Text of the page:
Derek Murphy Interview with Waakao Magazine, 2/22/2011
How was studying Theology, Art History and Philosophy on the Mediterranean island of Malta? What did you take away from that experience?
Beautiful. Sea-scape, colonial buildings, perfect weather, ancient stone temples, olive skinned dark-eyed women… I had an apartment on the coast and a red Toyota Ford. Those were good times. I went through many personal developments in spiritual beliefs; I arrived in the heavily Catholic country Christian and left much less so.
Why did you come to Taiwan? Have you enjoyed your time here? How does it compare with the time you spent in Italy?
I was always on a course towards Japan, have been my whole life. But somehow Taiwan popped up instead; I came and I stayed. What I like about Taiwan is that it is convenient. I like the 24hr lifestyle; driving my scooter anywhere in any direction I want; the lifestyle I can afford by teaching English a few hours a day. Even though Italy is amazing, much more scenic, and much more inspiring and relaxing, Taiwan is a better fit for me, at least for now, because I can get more done.
How did you get into art? Why do you call yourself a surrealist? Are there any artists that you feel are your inspiration?
Dali and Magritte have a similar philosophy of life and of art. Surrealism is mixing some real elements in ways that don’t really go together. Some of my work doesn’t really qualify I suppose. It’s not the bizarre dreamscapes of Dali, but can be pretty similar to the oddity of Magritte. My mother painted sweatshirts and attended craft fairs; she got me into arts and crafts. It’s a challenging hobby to try and portray what you can imagine.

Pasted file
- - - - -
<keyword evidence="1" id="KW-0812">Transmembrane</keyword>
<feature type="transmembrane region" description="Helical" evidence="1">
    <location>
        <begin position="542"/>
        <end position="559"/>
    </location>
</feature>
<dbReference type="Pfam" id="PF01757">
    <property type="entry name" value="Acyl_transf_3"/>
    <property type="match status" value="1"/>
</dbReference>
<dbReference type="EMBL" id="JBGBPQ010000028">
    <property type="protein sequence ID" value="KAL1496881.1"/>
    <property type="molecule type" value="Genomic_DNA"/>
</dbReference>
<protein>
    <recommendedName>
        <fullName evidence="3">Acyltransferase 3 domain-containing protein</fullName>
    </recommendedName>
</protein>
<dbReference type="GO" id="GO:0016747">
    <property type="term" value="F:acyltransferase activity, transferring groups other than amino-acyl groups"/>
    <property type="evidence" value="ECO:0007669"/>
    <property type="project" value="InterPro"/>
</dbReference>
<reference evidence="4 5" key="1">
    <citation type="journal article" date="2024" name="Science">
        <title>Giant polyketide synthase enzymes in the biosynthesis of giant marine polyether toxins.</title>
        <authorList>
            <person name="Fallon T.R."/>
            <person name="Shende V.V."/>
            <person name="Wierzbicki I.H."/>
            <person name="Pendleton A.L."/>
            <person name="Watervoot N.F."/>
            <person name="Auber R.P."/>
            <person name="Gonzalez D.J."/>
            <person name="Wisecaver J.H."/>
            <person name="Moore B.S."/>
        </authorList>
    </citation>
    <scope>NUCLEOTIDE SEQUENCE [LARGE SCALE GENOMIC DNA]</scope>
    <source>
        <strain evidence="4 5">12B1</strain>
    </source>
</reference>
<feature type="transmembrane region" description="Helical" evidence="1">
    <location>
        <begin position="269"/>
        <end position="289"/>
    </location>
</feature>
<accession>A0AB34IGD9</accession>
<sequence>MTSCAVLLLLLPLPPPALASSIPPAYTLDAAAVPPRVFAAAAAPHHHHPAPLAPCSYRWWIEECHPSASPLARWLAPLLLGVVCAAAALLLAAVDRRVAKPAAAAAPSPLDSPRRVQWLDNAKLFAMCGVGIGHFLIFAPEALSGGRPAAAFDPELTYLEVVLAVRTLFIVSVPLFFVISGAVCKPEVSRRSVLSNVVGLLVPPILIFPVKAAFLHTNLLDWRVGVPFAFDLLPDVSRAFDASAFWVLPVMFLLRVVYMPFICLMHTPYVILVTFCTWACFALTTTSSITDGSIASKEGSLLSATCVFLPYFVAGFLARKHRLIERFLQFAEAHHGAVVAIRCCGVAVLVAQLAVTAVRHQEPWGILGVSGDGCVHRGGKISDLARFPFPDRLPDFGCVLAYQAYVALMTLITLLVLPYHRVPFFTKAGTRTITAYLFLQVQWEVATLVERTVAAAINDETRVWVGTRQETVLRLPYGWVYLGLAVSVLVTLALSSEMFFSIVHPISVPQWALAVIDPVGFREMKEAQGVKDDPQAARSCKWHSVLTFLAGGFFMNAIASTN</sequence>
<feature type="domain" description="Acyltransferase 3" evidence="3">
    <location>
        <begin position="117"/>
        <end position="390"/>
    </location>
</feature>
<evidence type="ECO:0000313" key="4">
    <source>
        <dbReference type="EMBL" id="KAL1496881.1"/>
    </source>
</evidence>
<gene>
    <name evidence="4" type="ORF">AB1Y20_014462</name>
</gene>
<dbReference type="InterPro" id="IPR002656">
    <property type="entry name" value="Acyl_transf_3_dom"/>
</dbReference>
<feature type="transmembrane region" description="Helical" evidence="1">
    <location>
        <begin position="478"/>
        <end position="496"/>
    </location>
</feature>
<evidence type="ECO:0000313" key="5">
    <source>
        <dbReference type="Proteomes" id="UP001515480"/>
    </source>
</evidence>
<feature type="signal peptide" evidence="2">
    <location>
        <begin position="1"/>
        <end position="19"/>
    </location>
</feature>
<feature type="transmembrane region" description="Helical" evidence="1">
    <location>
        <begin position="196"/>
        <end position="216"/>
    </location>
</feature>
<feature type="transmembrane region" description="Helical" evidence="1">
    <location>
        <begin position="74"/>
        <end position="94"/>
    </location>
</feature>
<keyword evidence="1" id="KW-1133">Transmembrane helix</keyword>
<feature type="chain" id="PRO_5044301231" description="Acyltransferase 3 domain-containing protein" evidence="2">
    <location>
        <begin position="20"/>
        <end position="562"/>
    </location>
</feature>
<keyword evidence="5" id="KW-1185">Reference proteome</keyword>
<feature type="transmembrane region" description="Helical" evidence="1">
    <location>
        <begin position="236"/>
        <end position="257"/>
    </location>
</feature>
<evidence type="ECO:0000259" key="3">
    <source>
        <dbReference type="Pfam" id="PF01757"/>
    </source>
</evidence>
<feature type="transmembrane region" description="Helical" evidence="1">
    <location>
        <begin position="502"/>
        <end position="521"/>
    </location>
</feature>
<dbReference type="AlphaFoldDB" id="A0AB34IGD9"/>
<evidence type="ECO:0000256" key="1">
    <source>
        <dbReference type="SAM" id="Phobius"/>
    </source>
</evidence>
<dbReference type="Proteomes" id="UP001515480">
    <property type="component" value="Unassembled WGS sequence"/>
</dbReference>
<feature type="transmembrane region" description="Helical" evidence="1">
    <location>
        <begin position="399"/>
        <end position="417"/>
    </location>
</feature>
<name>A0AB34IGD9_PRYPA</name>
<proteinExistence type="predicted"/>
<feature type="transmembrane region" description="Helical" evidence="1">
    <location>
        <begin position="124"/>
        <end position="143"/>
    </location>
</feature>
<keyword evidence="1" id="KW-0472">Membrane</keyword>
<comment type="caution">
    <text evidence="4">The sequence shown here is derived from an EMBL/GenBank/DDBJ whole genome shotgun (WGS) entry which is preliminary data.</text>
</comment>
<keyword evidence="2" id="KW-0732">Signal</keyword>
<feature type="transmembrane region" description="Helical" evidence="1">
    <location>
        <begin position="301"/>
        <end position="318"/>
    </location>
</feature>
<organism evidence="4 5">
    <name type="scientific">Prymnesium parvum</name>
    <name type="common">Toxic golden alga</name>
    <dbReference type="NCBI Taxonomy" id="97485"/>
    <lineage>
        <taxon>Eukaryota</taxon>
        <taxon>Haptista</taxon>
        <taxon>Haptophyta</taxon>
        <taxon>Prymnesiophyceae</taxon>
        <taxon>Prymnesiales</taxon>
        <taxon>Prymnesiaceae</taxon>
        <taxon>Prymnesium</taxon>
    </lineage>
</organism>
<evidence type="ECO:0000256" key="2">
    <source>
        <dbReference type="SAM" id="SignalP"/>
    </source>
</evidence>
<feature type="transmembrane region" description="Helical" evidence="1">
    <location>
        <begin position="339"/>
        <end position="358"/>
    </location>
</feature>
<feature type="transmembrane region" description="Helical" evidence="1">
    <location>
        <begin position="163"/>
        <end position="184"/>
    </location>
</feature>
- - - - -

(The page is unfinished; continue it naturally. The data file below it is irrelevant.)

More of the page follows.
Your paintings are very tongue-in-cheek about Taiwan and Asian culture in general. What are the reactions you get by Taiwanese people when they see them? Have you ever upset anyone with any of the works you’ve done?
Most young people get them intuitively. Older people often think they’re weird, or don’t “get it”. They get offended either by the irreligious depictions of Buddha, or the blasphemous pictures of Jesus. One foreigner was angry at me for painting girls with big boobs. She called me a bigot. I think you have to be either an irreligious foreigner in Taiwan or someone involved in the space between cultures to appreciate them.
Which is your favorite painting you’ve done? Why? Which one has caused the most “controversy”?
I like “KFC” a lot, which uses real ghost money as feathers for a kid in a chicken costume that Colonel Sanders is about to BBQ. It should have caused the most controversy but I think it’s too subtle. Taiwanese are more interested in Happy Meal Buddha, or the Mao/Hello Kitty. My worst is First Communion; a priest holding up a cross and two young girls giving it fellatio – it’s terrible.